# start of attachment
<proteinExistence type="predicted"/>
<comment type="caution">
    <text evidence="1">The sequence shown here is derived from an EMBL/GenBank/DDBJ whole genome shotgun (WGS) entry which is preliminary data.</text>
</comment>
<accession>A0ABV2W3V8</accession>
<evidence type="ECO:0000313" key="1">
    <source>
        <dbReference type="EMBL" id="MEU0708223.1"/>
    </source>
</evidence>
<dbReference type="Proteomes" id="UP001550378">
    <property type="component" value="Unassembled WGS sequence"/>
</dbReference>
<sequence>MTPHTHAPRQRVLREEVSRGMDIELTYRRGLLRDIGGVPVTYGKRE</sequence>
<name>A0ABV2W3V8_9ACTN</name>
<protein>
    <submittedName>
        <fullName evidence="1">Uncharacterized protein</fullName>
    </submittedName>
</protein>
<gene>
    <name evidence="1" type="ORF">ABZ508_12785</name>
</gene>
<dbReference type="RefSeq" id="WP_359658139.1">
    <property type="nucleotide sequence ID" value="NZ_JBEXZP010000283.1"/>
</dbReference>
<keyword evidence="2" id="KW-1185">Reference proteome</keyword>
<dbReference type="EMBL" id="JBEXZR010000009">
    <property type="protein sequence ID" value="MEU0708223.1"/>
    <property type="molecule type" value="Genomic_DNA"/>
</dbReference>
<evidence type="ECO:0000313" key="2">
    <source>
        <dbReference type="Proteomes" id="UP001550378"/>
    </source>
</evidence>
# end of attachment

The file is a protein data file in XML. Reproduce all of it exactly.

<proteinExistence type="predicted"/>
<comment type="caution">
    <text evidence="1">The sequence shown here is derived from an EMBL/GenBank/DDBJ whole genome shotgun (WGS) entry which is preliminary data.</text>
</comment>
<accession>A0ABV2W3V8</accession>
<evidence type="ECO:0000313" key="1">
    <source>
        <dbReference type="EMBL" id="MEU0708223.1"/>
    </source>
</evidence>
<dbReference type="Proteomes" id="UP001550378">
    <property type="component" value="Unassembled WGS sequence"/>
</dbReference>
<sequence>MTPHTHAPRQRVLREEVSRGMDIELTYRRGLLRDIGGVPVTYGKRE</sequence>
<name>A0ABV2W3V8_9ACTN</name>
<protein>
    <submittedName>
        <fullName evidence="1">Uncharacterized protein</fullName>
    </submittedName>
</protein>
<gene>
    <name evidence="1" type="ORF">ABZ508_12785</name>
</gene>
<dbReference type="RefSeq" id="WP_359658139.1">
    <property type="nucleotide sequence ID" value="NZ_JBEXZP010000283.1"/>
</dbReference>
<keyword evidence="2" id="KW-1185">Reference proteome</keyword>
<dbReference type="EMBL" id="JBEXZR010000009">
    <property type="protein sequence ID" value="MEU0708223.1"/>
    <property type="molecule type" value="Genomic_DNA"/>
</dbReference>
<evidence type="ECO:0000313" key="2">
    <source>
        <dbReference type="Proteomes" id="UP001550378"/>
    </source>
</evidence>